Club Med and the Sun Belt: Lessons from adjustment within a monetary union
Uri Dadush, Zaahira Wyne, Shimelse Ali, 24 Jul 2012
The US and the Eurozone are slowly recovering after the bursting of their huge housing bubbles. Yet the hardest-hit states in the US have adjusted more rapidly than the most troubled European economies. This column examines differences between the US and Eurozone monetary unions that can help explain why.
The experiences of a few US states in weathering the ongoing economic turmoil could provide some insight into the Eurozone’s struggles. In particular, Florida, Arizona, and Nevada along the US Sun Belt saw a big housing bubble and subsequent bust, much like Greece, Ireland, and Spain along Europe’s periphery, a group we call ‘Club Med’. Both groups, each part of a monetary union, continue to suffer severely from the after effects of the crisis, but the Sun Belt states have recovered earlier and have not faced the trauma of a sovereign debt crisis. Some initial comparisons can be made about the experience of the two groups that could ultimately help shape the Eurozone’s long-term adjustments.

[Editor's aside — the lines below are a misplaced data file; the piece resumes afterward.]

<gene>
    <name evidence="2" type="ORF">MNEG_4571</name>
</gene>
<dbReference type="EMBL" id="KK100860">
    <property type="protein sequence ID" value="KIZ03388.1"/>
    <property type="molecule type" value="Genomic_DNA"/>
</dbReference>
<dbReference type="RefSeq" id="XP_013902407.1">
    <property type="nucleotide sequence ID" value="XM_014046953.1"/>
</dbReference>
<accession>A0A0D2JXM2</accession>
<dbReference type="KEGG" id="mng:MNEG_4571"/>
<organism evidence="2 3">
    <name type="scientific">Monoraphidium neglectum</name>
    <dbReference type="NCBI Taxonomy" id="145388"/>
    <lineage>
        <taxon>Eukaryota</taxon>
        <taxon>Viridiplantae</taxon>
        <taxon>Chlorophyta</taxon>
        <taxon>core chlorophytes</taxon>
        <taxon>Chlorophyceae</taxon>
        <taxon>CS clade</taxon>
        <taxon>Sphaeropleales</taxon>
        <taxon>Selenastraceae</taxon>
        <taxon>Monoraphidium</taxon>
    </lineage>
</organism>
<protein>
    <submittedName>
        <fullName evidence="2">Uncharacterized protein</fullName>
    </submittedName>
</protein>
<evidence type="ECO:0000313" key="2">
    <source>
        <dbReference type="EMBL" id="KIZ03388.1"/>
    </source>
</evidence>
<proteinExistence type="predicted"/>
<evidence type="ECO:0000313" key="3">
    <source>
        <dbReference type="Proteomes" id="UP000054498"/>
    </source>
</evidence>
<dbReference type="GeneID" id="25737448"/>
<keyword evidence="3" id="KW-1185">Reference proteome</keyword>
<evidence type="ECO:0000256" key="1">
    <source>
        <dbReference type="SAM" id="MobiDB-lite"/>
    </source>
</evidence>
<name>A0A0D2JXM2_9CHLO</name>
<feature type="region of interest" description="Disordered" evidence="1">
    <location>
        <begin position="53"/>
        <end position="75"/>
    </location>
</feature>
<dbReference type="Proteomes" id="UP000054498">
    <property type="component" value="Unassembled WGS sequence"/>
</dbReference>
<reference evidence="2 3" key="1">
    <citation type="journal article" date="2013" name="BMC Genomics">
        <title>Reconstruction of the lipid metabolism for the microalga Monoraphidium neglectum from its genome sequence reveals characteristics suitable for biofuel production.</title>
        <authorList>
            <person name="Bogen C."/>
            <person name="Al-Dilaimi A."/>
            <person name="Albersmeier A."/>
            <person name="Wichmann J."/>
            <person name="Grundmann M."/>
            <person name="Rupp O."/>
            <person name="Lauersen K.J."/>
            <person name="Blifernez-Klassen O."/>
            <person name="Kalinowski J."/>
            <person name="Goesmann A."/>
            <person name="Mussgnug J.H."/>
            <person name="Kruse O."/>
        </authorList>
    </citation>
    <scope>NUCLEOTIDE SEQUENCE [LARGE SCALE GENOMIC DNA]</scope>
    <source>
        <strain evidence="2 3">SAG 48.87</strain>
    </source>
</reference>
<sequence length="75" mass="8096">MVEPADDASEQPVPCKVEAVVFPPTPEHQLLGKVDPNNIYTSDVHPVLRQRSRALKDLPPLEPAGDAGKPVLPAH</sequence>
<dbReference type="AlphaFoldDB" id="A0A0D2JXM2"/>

Market-driven adjustment to the crisis
The fact that the United States comes closer to being an optimal currency area than the Eurozone has been widely discussed among economists (see Table 1). But how did the differences between them affect the pace of adjustment in Club Med and the Sun Belt?
State-federal relations and the sovereign debt crisis
In Florida, Arizona, and Nevada, automatic fiscal stabilisers – lower tax liabilities to the federal government and increased receipts of transfers, including unemployment insurance, food stamps, Medicaid payments, and welfare – played a critical role in cushioning the shock.
The Eurozone: A work in progress
The severity and persistence of crisis in Greece, Ireland, and Spain as compared to Florida, Arizona, and Nevada following a similar asymmetric shock appears to owe relatively little to the inflexibility of the Club Med labour markets and more to the vulnerability of their government finances, the absence of countercyclical transfers, the link between sovereign risk and banking risk, and the slow pace of adjustment in their housing markets. Still, the realisation that the effect of the crisis on the Sun Belt continues to be so severe five years after their housing bubbles burst, despite the support given to them by the Federal government, is sobering, and begs the question as to how far the US is from an optimal currency area.